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WHAT would you do if you found a mysterious and controversial pattern in the radiation left over from the big bang? In 2005, Kate Land and João Magueijo at Imperial College London faced just such a conundrum. What they did next was a PR master stroke: they called their discovery the cosmic "axis of evil".
What exactly had they seen? Instead of finding hot and cold spots randomly spattered across the sky as they expected, the pair's analysis showed that the spots in the cosmic microwave background (CMB) appeared to be aligned in one particular direction through space.
The apparent alignment is "evil" because it undermines what we thought we knew about the early universe. Modern cosmology is built on the assumption that the universe is essentially the same in whichever direction we look.
If the cosmic radiation has a preferred direction, that assumption may have to go - along with our best theories about cosmic history.
This disaster might be averted if we can show that the axis arises from some oddity in the way our telescopes and satellites observe the radiation. A nearby supercluster of galaxies could also save the day: its gravitational pull might be enough to distort the radiation into the anomalous form seen.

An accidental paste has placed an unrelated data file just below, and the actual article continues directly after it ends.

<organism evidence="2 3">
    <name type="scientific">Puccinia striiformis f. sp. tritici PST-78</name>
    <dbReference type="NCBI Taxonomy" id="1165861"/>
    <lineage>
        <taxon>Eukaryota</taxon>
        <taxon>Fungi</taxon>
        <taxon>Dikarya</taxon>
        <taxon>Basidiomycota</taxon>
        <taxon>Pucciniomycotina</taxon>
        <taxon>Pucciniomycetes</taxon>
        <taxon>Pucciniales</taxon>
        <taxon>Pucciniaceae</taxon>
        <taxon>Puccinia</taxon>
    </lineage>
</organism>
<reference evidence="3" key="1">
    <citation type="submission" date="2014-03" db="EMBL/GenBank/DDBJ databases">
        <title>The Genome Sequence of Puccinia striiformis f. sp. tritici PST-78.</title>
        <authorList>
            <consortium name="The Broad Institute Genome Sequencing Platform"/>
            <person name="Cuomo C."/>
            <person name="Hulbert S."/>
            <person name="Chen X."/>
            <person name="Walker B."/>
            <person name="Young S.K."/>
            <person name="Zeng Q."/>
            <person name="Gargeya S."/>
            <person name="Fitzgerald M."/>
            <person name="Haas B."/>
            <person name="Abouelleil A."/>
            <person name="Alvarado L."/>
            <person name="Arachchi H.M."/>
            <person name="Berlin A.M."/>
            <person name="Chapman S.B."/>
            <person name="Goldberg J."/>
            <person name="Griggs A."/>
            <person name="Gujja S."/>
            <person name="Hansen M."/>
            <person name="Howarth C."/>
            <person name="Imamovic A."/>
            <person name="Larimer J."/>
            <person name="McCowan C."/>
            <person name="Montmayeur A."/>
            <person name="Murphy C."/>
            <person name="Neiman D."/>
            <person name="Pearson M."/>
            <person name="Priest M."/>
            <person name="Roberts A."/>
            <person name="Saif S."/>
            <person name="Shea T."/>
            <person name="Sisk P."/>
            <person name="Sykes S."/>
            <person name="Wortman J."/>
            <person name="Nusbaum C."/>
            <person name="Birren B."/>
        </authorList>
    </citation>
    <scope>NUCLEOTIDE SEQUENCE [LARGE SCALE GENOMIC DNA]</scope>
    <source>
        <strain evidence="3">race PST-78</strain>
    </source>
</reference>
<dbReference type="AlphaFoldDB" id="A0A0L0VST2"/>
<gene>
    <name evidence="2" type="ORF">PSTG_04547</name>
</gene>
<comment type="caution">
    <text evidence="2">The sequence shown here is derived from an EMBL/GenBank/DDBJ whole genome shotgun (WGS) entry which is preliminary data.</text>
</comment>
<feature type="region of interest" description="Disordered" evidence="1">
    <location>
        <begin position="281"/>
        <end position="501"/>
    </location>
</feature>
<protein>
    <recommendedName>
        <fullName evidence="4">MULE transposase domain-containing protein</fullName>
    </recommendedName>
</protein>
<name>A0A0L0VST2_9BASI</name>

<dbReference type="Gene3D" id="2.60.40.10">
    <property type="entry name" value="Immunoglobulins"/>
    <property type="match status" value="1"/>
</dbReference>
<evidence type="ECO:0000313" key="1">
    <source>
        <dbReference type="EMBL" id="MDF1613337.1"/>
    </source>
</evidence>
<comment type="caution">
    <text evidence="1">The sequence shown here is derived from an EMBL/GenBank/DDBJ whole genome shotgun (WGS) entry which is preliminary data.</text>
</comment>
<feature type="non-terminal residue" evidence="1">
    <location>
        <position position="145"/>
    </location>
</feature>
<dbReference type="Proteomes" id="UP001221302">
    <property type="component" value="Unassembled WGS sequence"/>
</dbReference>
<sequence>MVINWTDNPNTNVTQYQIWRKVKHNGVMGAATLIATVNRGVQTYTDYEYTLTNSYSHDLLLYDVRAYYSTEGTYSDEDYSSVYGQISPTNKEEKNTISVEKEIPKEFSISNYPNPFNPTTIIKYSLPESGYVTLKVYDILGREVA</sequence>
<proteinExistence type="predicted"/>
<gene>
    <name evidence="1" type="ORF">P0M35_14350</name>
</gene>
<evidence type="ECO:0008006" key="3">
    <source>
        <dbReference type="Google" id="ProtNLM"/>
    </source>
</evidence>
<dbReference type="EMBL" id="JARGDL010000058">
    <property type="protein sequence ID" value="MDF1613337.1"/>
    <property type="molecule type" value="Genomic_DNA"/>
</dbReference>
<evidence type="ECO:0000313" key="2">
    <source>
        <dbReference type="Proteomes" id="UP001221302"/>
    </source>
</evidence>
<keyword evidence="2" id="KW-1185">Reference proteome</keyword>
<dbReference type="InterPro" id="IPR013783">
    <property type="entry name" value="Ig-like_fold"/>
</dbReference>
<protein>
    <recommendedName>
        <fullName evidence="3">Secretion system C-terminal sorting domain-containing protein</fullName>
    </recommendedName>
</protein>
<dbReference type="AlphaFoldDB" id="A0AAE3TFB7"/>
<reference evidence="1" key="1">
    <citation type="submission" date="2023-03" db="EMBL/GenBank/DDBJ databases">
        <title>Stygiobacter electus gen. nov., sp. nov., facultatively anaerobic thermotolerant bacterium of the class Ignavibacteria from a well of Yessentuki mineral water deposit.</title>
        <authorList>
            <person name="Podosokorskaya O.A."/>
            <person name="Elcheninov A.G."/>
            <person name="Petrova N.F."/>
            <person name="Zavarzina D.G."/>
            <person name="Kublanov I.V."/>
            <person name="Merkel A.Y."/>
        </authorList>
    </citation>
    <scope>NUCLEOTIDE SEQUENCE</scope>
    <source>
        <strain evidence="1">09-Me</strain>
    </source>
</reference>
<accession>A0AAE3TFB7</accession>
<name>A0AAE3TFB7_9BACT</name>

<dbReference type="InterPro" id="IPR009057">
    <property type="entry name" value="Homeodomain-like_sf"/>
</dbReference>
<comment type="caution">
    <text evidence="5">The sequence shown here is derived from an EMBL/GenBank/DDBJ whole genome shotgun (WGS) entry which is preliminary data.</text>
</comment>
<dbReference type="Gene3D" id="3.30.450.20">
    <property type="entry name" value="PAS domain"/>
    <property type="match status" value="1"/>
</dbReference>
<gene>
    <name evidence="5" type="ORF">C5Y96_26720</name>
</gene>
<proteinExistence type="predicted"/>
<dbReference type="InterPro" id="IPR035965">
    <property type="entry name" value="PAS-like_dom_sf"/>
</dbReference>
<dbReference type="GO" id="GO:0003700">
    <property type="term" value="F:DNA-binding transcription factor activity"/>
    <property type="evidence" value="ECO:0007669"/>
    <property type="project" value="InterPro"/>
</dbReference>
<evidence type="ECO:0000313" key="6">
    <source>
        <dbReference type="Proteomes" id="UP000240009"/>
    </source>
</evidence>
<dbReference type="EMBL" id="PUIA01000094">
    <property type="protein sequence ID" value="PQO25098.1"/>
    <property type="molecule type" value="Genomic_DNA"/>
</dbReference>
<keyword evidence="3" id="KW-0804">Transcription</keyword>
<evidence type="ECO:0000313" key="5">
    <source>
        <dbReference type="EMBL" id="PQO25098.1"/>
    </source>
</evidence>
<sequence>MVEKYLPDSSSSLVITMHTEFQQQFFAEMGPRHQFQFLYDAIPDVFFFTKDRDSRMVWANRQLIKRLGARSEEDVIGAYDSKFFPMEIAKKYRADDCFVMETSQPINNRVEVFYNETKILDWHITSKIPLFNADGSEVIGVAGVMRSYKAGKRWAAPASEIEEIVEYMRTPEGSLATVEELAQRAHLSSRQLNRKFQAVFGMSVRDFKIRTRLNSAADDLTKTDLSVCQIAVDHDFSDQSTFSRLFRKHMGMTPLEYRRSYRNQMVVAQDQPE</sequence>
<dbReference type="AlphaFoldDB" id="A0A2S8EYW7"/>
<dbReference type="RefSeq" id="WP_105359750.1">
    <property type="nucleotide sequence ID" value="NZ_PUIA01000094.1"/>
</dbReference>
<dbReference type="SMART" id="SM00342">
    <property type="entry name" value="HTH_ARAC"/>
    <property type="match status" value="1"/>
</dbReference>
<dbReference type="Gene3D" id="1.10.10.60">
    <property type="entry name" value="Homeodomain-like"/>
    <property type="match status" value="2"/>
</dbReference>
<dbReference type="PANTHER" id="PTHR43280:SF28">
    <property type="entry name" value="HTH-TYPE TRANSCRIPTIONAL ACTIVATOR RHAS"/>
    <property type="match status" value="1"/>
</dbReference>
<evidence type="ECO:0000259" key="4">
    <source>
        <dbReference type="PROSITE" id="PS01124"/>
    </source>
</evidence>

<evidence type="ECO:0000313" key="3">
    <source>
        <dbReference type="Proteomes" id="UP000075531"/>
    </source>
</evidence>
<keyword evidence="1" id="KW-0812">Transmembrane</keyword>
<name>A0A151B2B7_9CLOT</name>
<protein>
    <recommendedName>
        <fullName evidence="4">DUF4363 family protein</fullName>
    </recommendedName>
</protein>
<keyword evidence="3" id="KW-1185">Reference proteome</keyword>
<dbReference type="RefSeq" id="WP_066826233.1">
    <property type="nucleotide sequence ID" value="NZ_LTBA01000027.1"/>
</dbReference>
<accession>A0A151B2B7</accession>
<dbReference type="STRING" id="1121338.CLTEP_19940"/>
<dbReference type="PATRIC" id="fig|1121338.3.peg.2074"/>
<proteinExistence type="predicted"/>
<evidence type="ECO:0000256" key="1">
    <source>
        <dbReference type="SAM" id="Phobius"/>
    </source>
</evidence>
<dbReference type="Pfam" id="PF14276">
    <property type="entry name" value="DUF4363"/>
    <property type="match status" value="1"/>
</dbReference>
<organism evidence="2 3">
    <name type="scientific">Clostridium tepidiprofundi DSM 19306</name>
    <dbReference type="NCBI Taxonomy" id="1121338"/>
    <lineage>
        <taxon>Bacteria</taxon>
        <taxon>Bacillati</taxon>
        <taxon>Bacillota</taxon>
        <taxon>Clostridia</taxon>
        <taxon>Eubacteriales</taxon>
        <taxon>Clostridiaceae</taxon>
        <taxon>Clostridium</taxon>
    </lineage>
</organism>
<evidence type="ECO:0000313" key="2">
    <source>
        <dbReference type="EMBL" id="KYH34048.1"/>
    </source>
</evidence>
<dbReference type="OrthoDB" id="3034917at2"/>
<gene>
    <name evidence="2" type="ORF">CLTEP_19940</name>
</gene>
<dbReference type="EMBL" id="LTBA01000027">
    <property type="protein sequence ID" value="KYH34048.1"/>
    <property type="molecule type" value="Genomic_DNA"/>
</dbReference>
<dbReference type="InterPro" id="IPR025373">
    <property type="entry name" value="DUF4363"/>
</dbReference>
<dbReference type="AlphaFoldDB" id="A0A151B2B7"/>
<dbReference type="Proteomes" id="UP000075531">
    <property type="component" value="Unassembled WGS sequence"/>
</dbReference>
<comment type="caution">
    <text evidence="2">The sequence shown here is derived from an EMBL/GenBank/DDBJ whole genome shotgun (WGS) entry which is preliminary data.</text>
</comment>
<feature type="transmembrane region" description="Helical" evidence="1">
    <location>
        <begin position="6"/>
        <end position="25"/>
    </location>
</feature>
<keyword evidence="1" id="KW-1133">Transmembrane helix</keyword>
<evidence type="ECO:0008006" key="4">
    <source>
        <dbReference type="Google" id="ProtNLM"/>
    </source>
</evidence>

Nobody knows for sure. We are dealing with the limits of our capabilities, says Michael Longo of the University of Michigan in Ann Arbor. "All observations beyond our galaxy are obscured by the disc of the Milky Way," he points out, so we need to be careful how we interpret them.
The European Space Agency's recently launched Planck space telescope might settle the issue when it makes the most sensitive maps yet of the CMB. Until then, the axis of evil continues to terrorise us.
Originally posted by damwel
That's right, the world is only 6000 years old. hehe